What Are the Parts of an Appraisal?

Buying real estate can be the most significant transaction some of us might ever make. Whether it's where you raise your family, a second vacation property or a rental fixer upper, purchasing real property is a detailed transaction that requires multiple people working in concert to see it through.

Most of the participants are quite familiar. The most known person in the exchange is the real estate agent. Then, the bank provides the financial capital needed to fund the deal. And ensuring all aspects of the sale are completed and that the title is clear to transfer to the buyer from the seller is the title company.

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So, what party is responsible for making sure the real estate is worth the amount being paid? This is where you meet the appraiser. We provide an unbiased estimate of what a buyer could expect to pay — or a seller receive — for a parcel of real estate, where both buyer and seller are informed parties. A licensed, certified, professional appraiser from DCF Appraisals will ensure, you as an interested party, are informed.

The inspection is where an appraisal begins

To determine an accurate status of the property, it's our responsibility to first perform a thorough inspection. We must see features first hand, such as the number of bedrooms and bathrooms, the location, and so on, to ensure they truly are there and are in the shape a typical buyer would expect them to be. The inspection often includes a sketch of the house, ensuring the square footage is correct and illustrating the layout of the property. Most importantly, the appraiser identifies any obvious amenities - or defects - that would have an impact on the value of the house.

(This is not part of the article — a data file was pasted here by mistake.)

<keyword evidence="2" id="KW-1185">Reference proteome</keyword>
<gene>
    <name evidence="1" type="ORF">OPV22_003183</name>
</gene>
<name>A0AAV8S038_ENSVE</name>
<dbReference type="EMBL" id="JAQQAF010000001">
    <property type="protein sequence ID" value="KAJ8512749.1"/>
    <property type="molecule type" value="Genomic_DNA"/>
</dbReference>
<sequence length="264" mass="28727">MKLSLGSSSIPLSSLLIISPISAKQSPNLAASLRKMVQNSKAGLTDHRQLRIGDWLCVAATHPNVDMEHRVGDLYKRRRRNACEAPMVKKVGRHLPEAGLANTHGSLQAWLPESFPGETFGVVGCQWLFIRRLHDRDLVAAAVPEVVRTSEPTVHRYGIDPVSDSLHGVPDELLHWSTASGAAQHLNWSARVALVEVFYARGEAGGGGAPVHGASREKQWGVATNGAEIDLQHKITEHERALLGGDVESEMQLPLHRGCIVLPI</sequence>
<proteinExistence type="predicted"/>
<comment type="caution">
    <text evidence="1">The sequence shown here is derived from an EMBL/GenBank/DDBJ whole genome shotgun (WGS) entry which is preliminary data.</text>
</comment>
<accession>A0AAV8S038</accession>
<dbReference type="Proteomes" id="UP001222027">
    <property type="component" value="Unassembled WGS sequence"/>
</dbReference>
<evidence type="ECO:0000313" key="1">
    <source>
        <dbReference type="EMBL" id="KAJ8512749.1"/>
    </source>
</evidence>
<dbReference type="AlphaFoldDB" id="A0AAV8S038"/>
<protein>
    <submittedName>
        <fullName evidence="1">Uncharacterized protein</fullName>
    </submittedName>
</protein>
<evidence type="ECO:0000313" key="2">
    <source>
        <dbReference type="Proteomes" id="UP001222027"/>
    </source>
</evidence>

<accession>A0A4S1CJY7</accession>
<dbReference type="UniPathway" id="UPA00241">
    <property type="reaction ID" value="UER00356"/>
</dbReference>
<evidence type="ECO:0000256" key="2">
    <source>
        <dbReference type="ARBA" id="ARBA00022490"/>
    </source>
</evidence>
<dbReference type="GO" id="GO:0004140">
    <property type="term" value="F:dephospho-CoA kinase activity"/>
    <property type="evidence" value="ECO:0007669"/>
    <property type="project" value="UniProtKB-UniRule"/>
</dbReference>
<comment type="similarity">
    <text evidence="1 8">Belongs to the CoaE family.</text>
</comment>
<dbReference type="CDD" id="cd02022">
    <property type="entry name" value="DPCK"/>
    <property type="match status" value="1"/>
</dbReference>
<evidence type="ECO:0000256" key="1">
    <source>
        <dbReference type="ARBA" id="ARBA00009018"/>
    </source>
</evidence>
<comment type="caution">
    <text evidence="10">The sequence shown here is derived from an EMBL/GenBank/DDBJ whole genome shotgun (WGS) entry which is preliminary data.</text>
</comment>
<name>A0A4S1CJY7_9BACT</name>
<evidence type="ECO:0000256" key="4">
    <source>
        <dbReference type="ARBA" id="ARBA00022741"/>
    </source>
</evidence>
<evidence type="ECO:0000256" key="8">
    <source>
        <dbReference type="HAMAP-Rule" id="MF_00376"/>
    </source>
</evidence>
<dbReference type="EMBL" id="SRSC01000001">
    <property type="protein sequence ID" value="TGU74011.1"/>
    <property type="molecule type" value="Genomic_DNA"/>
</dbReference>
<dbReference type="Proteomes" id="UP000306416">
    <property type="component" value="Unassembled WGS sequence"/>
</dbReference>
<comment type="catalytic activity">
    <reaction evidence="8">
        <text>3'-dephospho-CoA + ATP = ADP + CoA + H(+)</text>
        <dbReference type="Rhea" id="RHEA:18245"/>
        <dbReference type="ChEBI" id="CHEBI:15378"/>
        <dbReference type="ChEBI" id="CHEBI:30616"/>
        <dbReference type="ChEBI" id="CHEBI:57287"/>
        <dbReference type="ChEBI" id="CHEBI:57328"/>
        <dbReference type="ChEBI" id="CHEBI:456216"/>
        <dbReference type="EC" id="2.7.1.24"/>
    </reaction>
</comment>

Once the site has been inspected, an appraiser uses two or three approaches to determining the value of the property: paired sales analysis and, in the case of a rental property, an income approach.

Cost Approach

Here, the appraiser pulls information on local construction costs, labor rates and other elements to derive how much it would cost to replace the property being appraised. This estimate usually sets the upper limit on what a property would sell for. The cost approach is also the least used predictor of value.

Sales Comparison

Appraisers get to know the communities in which they appraise. They innately understand the value of specific features to the residents of that area. Then, the appraiser looks up recent sales in close proximity to the subject and finds properties which are 'comparable' to the subject in question. By assigning a dollar value to certain items such as square footage, extra bathrooms, hardwood floors, fireplaces or view lots (just to name a few), we add or subtract from each comparable's sales price so that they are more accurately in line with the features of subject property.

  • For example, if the comparable has an irrigation system and the subject doesn't, the appraiser may subtract the value of an irrigation system from the sales price of the comparable home.
  • If the subject property has an extra half-bathroom and the comparable does not, the appraiser might add a certain amount to the comparable property.

A valid estimate of what the subject might sell for can only be determined once all differences between the comps and the subject have been evaluated. When it comes to knowing the true worth of features of homes in Southampton and Suffolk, DCF Appraisals can't be beat. This approach to value is typically awarded the most importance when an appraisal is for a real estate exchange.

Valuation Using the Income Approach

In the case of income producing properties - rental houses for example - we may use a third approach to value. In this situation, the amount of revenue the real estate yields is taken into consideration along with income produced by comparable properties to give an indicator of the current value.

Coming Up With The Final Value

Combining information from all applicable approaches, the appraiser is then ready to document an estimated market value for the property in question. The estimate of value on the appraisal report is not always what's being paid for the property even though it is likely the best indication of what a property is worth. Prices can always be driven up or down by extenuating circumstances like the motivation or urgency of a seller or 'bidding wars'. But the appraised value is typically employed as a guideline for lenders who don't want to loan a buyer more money than the property is actually worth. Here's what it all boils down to, an appraiser from DCF Appraisals will guarantee you get the most fair and balanced property value, so you can make profitable real estate decisions.